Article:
Seminar “Geopolitical Outlooks for Eurasia in 2019 Revisited”

21 March 2019, 1.15-5.15 pm., Room Jitti Tingsabadh, Faculty of Law, Thammasat University, Bangkok




1.00-1.15 pm               Registration

1.15-1.30 pm               Welcoming words

1.30-3.15 pm               “Geopolitical Outlooks for Eurasia in 2019 Revisited”

Henning Glaser, German-Southeast Asian Center of Excellence for Public Policy and Good Governance (CPG), Faculty of Law, Thammasat University

Q & A

3.15-5.10 pm               Panel discussion

H.E. Kasit Piromya, Citizen Activation Academy; former Minister of Foreign Affairs of Thailand

Dr. Virot Ali, Faculty of Political Science, Thammasat University

Moderation: Jan Kliem, German-Southeast Asian Center of Excellence for Public Policy and Good Governance (CPG), Faculty of Law, Thammasat University                           

5.10-5.15 pm               Concluding remarks


On 21 March 2019 CPG held a seminar on “Eurasia’s Geopolitical Outlook for 2019 Revisited” at Thammasat University. The lecture was distributed by Henning Glaser, director of CPG at Thammasat University.

Mr. Glaser starts the lecture to address the two topics, Global framing, which are defining the geopolitics of Eurasia and the basic power dynamics, he has selected. He sees the world order to be divided in two different dimensions, the institutional normative liberal international order and on the other hand the balances of power. He explains in addition that in the middle of these two dimensions is a reminder that we life in extraordinary times and transformation.

He is observing that the Power structure of the world is going through great transformations right now. He states that globalization is taking more and more the shape of Geo-politicization, which means, that real politic in terms of geopolitics is taking the lead on global order in our days. Mr. Glaser refers here to three developments that are interrelated with the balances of power: 1st the rise of China, which is challenging the current superpower US, 2nd is the new alignment pattern and new rivalry between powers, and 3rd is “Eurasiazation” of politics, which means it is not just geopolitics, which matter more but geopolitics of Eurasia which matter the most and makes Eurasia more important in terms of the new world order.  Mr. Glaser than paraphrased one of the most famous analysts, Halford Mackinder, who first described Eurasia as a pivot of the world history “Whoever controls Eurasia, controls the world”. In his opinion, one indication, why this statement is true, is the fact that we have the subregions of Eurasia growing closer and interact more with each other. He also states that China is getting more involved in Europe, as Italy for example just decided to join the Chinese belt and road initiative. India is, taking a bigger role in Eurasia, by being involved in countries like Afghanistan and Iran, and is hosting a meeting of Central Asian countries to talk about the future of Afghanistan.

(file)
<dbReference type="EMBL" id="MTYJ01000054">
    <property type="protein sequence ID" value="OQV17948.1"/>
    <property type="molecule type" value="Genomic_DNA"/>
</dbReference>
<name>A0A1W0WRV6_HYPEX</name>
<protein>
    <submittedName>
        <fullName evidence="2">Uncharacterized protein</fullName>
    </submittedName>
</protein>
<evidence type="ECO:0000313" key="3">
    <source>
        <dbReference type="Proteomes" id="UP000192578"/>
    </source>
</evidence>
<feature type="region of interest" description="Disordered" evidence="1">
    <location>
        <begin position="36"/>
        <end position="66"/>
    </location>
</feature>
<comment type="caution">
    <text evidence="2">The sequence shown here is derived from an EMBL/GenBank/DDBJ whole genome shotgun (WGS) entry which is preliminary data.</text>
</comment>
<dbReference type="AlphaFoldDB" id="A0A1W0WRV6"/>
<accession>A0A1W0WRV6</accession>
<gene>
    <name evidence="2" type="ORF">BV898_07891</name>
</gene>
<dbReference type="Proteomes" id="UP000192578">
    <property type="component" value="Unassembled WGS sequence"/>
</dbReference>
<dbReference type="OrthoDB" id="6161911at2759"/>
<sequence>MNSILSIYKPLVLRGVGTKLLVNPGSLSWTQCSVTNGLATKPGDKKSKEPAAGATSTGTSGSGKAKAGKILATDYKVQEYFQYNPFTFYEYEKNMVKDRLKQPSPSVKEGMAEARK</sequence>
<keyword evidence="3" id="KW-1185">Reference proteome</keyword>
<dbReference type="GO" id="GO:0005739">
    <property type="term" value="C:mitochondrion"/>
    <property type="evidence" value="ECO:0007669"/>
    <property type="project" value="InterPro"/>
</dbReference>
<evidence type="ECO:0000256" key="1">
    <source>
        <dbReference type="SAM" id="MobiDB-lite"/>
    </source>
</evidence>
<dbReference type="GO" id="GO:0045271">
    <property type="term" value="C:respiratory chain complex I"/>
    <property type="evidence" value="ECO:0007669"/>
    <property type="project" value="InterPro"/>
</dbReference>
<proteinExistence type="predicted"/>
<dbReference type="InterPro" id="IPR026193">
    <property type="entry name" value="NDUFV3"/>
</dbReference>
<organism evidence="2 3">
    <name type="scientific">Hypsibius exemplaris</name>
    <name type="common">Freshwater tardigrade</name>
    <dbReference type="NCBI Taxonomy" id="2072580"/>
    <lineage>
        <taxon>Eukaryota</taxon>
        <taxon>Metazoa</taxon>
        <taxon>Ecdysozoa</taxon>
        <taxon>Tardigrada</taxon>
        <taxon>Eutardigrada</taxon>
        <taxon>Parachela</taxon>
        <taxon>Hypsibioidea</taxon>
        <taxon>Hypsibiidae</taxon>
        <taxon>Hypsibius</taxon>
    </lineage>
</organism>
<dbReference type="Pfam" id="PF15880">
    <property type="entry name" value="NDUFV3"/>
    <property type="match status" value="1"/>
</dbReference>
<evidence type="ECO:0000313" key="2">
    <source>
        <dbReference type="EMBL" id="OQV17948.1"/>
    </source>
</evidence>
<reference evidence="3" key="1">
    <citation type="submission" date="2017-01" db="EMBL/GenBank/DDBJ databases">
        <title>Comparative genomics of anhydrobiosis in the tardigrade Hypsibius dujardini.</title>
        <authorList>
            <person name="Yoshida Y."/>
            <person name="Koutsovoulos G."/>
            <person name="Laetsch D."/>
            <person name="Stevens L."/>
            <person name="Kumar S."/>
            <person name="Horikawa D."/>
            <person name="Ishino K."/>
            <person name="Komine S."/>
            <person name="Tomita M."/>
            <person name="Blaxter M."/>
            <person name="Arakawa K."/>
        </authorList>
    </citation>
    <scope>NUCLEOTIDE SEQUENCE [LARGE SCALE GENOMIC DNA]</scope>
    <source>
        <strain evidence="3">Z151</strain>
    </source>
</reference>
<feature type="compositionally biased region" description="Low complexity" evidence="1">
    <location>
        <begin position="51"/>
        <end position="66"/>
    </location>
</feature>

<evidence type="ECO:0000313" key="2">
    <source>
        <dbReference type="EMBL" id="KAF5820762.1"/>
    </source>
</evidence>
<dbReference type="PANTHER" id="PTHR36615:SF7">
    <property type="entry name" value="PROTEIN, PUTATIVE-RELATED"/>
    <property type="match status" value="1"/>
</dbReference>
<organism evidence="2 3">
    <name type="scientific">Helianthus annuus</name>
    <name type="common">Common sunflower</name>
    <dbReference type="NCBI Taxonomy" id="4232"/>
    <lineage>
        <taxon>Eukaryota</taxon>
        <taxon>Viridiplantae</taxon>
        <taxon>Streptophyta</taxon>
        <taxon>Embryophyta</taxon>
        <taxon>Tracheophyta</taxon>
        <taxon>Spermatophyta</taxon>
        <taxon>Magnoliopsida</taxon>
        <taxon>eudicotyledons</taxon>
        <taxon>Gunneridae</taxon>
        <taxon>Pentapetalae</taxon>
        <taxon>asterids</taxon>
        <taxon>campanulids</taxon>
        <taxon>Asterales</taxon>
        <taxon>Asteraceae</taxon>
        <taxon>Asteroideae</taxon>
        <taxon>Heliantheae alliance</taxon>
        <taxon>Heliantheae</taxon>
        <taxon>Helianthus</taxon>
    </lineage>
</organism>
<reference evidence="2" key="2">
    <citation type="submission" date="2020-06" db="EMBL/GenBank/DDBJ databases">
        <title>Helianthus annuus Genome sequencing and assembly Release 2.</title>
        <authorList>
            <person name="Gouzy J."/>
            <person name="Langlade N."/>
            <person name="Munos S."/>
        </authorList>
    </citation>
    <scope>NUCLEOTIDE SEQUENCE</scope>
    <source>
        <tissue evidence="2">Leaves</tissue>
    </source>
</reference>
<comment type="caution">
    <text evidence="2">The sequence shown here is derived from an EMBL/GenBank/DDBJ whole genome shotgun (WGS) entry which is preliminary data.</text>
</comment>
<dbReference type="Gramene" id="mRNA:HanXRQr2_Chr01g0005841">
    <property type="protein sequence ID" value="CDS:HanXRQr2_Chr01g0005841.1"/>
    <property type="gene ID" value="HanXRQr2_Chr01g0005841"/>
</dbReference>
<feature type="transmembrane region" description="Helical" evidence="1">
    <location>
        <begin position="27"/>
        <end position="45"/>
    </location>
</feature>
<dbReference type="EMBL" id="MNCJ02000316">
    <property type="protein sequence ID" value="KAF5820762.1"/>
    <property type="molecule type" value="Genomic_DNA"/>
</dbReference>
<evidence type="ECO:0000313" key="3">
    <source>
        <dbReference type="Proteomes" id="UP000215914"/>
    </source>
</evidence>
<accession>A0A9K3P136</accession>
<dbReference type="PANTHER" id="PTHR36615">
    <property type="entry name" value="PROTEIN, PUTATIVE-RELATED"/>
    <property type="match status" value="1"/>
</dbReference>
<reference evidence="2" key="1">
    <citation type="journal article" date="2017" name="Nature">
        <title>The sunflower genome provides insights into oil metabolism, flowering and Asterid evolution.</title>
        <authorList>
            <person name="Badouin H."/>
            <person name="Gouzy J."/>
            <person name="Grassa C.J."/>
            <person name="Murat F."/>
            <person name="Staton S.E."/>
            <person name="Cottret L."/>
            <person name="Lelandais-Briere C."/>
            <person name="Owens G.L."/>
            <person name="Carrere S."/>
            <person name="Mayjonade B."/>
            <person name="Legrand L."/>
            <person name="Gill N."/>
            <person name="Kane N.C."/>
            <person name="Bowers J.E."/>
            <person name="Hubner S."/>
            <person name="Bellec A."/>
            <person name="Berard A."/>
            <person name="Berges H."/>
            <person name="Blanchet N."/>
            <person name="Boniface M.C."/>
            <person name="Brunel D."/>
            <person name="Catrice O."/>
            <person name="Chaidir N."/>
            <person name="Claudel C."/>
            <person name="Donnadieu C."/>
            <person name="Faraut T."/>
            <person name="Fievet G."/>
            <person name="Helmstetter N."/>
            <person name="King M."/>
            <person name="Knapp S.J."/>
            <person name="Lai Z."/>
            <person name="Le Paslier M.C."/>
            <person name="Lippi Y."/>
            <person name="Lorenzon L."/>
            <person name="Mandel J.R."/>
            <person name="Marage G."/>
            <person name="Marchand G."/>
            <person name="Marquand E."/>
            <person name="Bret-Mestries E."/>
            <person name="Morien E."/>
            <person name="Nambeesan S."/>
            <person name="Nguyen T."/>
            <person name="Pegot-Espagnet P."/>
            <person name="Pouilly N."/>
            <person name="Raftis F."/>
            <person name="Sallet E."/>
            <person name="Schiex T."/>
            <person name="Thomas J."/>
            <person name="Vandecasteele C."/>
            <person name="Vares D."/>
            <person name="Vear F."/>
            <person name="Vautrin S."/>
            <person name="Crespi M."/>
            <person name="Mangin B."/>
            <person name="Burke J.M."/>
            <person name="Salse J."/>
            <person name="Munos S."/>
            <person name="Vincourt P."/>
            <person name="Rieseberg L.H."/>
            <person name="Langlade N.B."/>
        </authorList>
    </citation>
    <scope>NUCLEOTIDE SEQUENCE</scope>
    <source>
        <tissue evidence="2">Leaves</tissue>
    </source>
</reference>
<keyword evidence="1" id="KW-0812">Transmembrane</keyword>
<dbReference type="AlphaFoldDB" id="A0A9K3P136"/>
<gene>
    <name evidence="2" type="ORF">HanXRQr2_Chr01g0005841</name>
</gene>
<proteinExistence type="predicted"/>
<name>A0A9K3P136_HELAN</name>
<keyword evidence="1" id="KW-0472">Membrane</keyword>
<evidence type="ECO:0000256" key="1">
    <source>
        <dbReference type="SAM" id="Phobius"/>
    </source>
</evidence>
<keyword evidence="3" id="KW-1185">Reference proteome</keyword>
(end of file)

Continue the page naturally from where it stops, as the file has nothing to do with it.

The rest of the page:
Mr. Glaser sees the Belt and Road Initiative as the most important project in Eurasia and which will change the entire Chinese policy. He also pointed at the three dimensions of the militarization of Eurasia and explained their importance and development.

Two frightening developments this year are suspected be the results coming from the IMF Treaty and we will see the end of the new Start treaty, which will mean that nuclear wars are not anymore regulated by international Law.

Mr. Glaser mentioned a change about the existing world order from having the United States as the Soul Super Power (Unipolar Moment) to having two big emprises which are competing for dominance. We also have much greater entanglement between domestic politics and foreign policies, geopolitics and constitutional politics especially in the middle east and South Asia, than they were before.

In the following Panel discussion, moderated by Jan Kliem, discussed H.E. Kasit Piromya, head of the Citizen Activation Academy; former Minister of Foreign Affairs of Thailand, and Dr. Virot Ali, lecturer at the Faculty of Political Science at Thammasat University, about their perspectives on the Russian and Chinese role and influence in Eurasia.